But Rusz found that "in slow, 90-degree corners, the C4...understeers, so much so that power-on exits often found the steering wheel reaching full lock. What's more, throttle liftoff only slightly reduces understeer -- in contrast to the C2 in which a reduction of power brings the tail out slightly and allows the front tires to bite. Why does the Carrera 4 understeer? Because when the front wheels are driven, less of their tires' grip is available for lateral traction. And with the rear tires getting such excellent traction, they propel the car forward, causing the lightly loaded fronts to lose their grip."
The 993 cabrio offered a "wind blocker" that clipped on to reduce air turbulence.
Whatever their flaws on the track, the new Porsche 911s were brilliant on the road. "[I]t seems Porsche's engineers have finally purged [the] flaws," Robinson declared, "and what's left is the sharpest 911 yet. And the most friendly." Said Rusz: "If I were a Porsche purist who knows how to drive...and who fully understands the meaning of rear-engine weight bias, the Carrera would get my vote. It's lively, responsive, challenging...But if I were the same fella and realized that there's a lot to be said for all-wheel-drive stability and all-weather traction, the new Carrera 4 would get my nod."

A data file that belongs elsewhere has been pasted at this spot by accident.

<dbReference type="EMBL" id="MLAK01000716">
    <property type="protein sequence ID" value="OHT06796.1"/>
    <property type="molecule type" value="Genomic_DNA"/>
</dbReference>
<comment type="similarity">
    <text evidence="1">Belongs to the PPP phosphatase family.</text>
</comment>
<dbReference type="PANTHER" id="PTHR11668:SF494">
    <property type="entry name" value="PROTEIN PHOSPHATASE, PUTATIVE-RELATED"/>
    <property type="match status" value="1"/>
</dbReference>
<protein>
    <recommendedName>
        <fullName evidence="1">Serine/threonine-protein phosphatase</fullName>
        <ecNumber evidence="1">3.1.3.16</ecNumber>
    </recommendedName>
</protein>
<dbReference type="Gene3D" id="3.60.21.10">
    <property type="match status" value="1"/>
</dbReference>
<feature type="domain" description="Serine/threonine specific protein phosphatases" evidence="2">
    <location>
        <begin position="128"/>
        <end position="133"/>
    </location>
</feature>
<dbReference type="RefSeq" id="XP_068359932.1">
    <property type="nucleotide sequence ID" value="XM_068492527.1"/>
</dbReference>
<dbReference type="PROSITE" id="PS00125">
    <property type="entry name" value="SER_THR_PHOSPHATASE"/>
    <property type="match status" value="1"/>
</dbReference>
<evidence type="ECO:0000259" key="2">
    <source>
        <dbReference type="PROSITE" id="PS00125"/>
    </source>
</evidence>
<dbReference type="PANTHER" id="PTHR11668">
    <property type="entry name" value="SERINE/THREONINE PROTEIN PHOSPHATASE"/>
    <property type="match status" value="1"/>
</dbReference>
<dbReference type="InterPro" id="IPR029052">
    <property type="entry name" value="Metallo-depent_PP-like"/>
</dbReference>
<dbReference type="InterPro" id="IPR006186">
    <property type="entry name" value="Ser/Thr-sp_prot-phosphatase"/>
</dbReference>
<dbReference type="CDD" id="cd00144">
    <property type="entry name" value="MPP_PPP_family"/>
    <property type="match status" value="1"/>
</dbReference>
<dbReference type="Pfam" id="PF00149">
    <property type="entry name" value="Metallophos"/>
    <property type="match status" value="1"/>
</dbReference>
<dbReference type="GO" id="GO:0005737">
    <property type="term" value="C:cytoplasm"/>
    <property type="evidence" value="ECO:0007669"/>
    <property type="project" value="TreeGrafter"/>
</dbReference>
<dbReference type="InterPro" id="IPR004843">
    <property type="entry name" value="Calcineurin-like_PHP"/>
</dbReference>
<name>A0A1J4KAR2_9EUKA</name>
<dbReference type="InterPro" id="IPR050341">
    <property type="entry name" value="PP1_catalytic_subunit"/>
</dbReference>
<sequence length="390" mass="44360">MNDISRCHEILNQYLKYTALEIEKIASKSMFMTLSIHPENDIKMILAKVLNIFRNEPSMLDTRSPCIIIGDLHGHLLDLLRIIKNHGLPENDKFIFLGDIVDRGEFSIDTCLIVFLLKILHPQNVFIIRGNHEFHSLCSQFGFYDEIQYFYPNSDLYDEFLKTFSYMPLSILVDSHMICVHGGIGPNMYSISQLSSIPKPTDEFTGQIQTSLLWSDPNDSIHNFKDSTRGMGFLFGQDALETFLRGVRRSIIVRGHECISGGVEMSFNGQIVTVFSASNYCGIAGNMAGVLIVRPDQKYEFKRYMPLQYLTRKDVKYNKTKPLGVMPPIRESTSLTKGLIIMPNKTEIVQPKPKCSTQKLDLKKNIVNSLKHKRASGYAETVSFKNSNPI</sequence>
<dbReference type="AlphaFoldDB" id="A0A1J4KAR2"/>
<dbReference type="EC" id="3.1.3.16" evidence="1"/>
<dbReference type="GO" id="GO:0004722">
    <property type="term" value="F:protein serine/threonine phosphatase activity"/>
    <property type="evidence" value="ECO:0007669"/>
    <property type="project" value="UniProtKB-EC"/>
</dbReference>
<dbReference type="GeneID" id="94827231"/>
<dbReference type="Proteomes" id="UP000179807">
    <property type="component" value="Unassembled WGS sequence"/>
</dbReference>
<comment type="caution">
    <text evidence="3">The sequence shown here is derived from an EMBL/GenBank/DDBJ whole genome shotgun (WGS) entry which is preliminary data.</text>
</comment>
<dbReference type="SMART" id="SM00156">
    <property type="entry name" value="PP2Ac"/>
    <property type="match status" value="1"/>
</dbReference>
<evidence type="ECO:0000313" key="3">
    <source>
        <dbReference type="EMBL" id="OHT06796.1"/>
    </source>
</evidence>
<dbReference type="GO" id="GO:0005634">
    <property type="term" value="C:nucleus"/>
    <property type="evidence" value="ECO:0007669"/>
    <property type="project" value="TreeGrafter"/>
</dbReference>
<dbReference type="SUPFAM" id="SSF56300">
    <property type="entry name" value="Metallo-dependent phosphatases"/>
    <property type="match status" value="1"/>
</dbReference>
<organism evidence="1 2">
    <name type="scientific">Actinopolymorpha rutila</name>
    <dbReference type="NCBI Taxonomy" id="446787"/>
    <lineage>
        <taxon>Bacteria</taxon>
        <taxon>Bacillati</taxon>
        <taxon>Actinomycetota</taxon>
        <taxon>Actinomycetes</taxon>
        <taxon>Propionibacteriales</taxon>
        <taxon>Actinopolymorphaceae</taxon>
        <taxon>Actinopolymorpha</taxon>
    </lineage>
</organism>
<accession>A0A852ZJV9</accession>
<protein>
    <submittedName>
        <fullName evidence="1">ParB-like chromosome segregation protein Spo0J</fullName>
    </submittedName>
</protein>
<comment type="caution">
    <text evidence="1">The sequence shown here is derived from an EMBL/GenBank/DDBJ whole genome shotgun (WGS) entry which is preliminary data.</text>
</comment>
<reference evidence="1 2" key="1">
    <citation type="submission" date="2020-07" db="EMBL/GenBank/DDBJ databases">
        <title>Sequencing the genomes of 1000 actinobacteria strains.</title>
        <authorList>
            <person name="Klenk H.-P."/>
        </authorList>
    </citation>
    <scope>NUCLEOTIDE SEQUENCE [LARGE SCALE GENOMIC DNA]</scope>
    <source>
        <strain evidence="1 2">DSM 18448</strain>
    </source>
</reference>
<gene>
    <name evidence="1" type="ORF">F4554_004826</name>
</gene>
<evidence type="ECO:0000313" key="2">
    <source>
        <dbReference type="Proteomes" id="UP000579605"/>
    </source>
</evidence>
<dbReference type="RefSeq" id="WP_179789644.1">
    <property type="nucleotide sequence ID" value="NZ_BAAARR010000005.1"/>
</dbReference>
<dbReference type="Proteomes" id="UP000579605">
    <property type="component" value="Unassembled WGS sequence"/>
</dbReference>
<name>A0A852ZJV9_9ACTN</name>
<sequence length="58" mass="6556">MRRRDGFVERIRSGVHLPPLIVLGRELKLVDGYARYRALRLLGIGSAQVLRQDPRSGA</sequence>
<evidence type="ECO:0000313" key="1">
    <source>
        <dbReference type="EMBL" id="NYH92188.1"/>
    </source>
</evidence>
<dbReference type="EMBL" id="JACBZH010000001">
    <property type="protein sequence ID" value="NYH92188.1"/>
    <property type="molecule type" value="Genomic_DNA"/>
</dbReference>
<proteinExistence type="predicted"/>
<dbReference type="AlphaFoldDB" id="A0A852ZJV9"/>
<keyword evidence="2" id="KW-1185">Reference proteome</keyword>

So as ever with Porsche 911s, "you pays your money and takes your choice." Only now you didn't pay so much. At just $100 shy of $60,000, the '95 U.S. Carrera coupe cost $5,000 less than its '94 counterpart, and the $65,900 C4 was a whopping $12,000 more affordable. Corresponding Cabriolet prices were $65,900 and $74,200. (Tiptronic S added $3,150 to either rear-drive model.) In convincing fashion, Porsche had made good on its promise of a better 911 for less money.
We're not forgetting acceleration, but gains here were relatively less impressive. R&T's rear-drive coupe matched the factory's 5.2-second 0-60 claim, which was a tick quicker than the departed RS America. The magazine's Carrera 4 clocked 5.7 seconds 0-60, 0.3-second off the official time, though about what you'd expect given a 111-pound weight penalty. Car and Driver got 4.9 seconds with a C4 coupe in the same sprint, which looked a shade optimistic.
As for skidpad cornering, R&T's Carrera 4 turned 0.85g versus 0.90 for C/D's car -- a big gap likely explained by different test sites. Porsche itself claimed "in excess of 1.0g on high-traction surfaces" for all 993s, which seemed a bit boastful in view of the above.
Overall, though, the 993-series was a remarkable advance on the 964 models, especially for being developed during one of the darkest periods in Porsche history.
The 993 Carreras were the most forgiving 911s ever, yet no less thrilling to drive.
Check out the complete story of Porsche cars, including these fabulous models: